Tuesday, July 29, 2008

Kingston was First Municipality in Ontario to Stand Up for the ZENN

I was in Kingston last week and I found out it was the first municipality in Ontario to pass a motion to support the use of the ZENN on public roads!

How did this happen? Why Kingston? Hard to say. Kingston is not a huge city but it does have a lively mix of people associated with some sizable institutions including Canada's Royal Military College, several large penitentiaries and Queens University. It's best known for it's other "first". Kingston was also the site of Canada's first parliament.

Here's the motion that Kingston City Council passed on April 1, 2008:

"Moved by Deputy Mayor Matheson
Seconded by Councillor Garrison

WHEREAS cars are one of the largest contributors to Greenhouse Gases; and,
WHEREAS the Federal Government has finally given their approval for the sale of the Canadian-made Zenn (Zero Emissions No Noise) Automobiles; and,
WHEREAS provincial approval is still needed to allow both the use and sale of Zenn Automobiles on Ontario roads;
and,
WHEREAS Mopeds and other forms of low speed vehicles are already currently allowed on Ontario roads; and,
WHEREAS Canada, and every province and municipality within our federation, must do our part to reduce our Greenhouse Gas emissions, and strive to not just meet but exceed the Kyoto Protocol targets;

THEREFORE BE IT RESOLVED THAT Kingston City Council request that the Province of Ontario and every province and territory in Canada give approval for the Zenn car to be used on Ontario roads and able to be sold and used across Canada as soon as possible;
- and further -
THAT a copy of this resolution be sent for consideration and endorsement to Peter Milliken, MP, John Gerretsen, MPP, the Prime Minister of Canada, the federal ministers responsible for the Environment and Transportation, the Premiers of all provinces and territories, the Ministers responsible for Transportation and the Environment of each province and territory, all municipalities on our regular circulation list, the Federation of Canadian Municipalities (FCM)
and the Association of Municipalities of Ontario (AMO)."

I wonder if other municipalities are talking about passing or have already passed similar motions? And I wonder if that might be one of the reasons Ontario just announced that it is commissioning a study on how to introduce these kinds of vehicles on Ontario roads? The province has to legalize the use of low speed neighbourhood electric vehicles before anyone in Kingston could go out and buy and drive one. Having municipalities support their use would certainly help the provincial government to get over its worries that the general public wouldn't accept these little electric gems.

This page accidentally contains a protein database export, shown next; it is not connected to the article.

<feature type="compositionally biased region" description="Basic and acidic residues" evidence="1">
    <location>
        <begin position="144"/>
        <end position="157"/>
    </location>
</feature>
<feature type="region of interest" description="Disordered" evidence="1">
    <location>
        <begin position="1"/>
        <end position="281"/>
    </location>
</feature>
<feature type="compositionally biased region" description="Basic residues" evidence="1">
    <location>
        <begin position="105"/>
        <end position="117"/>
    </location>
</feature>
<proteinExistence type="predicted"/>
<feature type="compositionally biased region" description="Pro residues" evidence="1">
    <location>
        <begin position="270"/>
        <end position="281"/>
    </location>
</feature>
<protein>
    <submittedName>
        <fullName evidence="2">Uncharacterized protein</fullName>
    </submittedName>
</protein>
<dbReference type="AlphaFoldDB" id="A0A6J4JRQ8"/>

Here's the link to the Toronto Star article about Ontario's latest baby step toward approving Neighbourhood Electric Vehicles. But the story also ran in local papers in London, Timmins, Guelph, etc.

For some comments on Ontario's safety concerns scroll down to the second post below.

Saturday, July 5, 2008

Quebec Allows the ZENN and Nemo on Public Roads

Quebec has announced a pilot project for Low Speed Vehicles/Neighbourhood Electric Vehicles that would allow the public to drive them on any Quebec road with a maximum speed limit of 50km/hr starting July 17. Unfortunately not all NEVs will be eligible, but the two manufacturers that will participate have had a lot of great press and praise. The two vehicles that Quebecois will be able to choose from are the ZENN, a small hatchback style passenger vehicle, and the NEMO, a little truck. Both are manufactured in Quebec.

The pilot project is currently set to last 3 years, with the possibility that it could be extended another 2 years after that. But Julie Boulet, Quebec's Minister of Transportation, who announced the plan was clear that the goal of the project is to develop appropriate rules of the road and safety requirements through experience with these vehicles. They do not expect that after 3-5 years people who have purchased one of these NEVs will have to give up driving it, but that some of the rules concerning their use may be amended, dropped or new rules created based on the information acquired over this trial period.

Some of the rules for the pilot project include drivers having to keep the vehicle's head and tail lights on at all times while driving and having to drive only in the right hand lane except to make a left turn. The NEV has to have two signs affixed to it: an orange triangle indicating it is a low speed vehicle and a sign indicating its top speed is 40km/hr. Also, it has to be equipped with winter tires when being driven in the winter. For a complete list of rules and regulations (in French) click here.

This bulletin from Transport Quebec also indicates that Municipalities have the regulatory power to prohibit or restrict the use of Low Speed Vehicles in their jurisdictions. So I guess the next question is: Are municipalities going to allow the use of NEVs, actively promote their use or discourage their use?

Montreal, for example, has already shown itself to be friendly to NEVs by hosting a couple of pilot projects for low speed electric cars. In the sidebar on the right there is a personal account by Luc Couillard who test drove one for two weeks in Montreal. And here is the description of one project (in French) run by the Agence Metropolitaine de Transport that involved about 100 electric vehicles.

If you've spoken to anybody on your city or town council in Quebec or anywhere else in Canada, it would be great if you'd leave a comment about what you found out!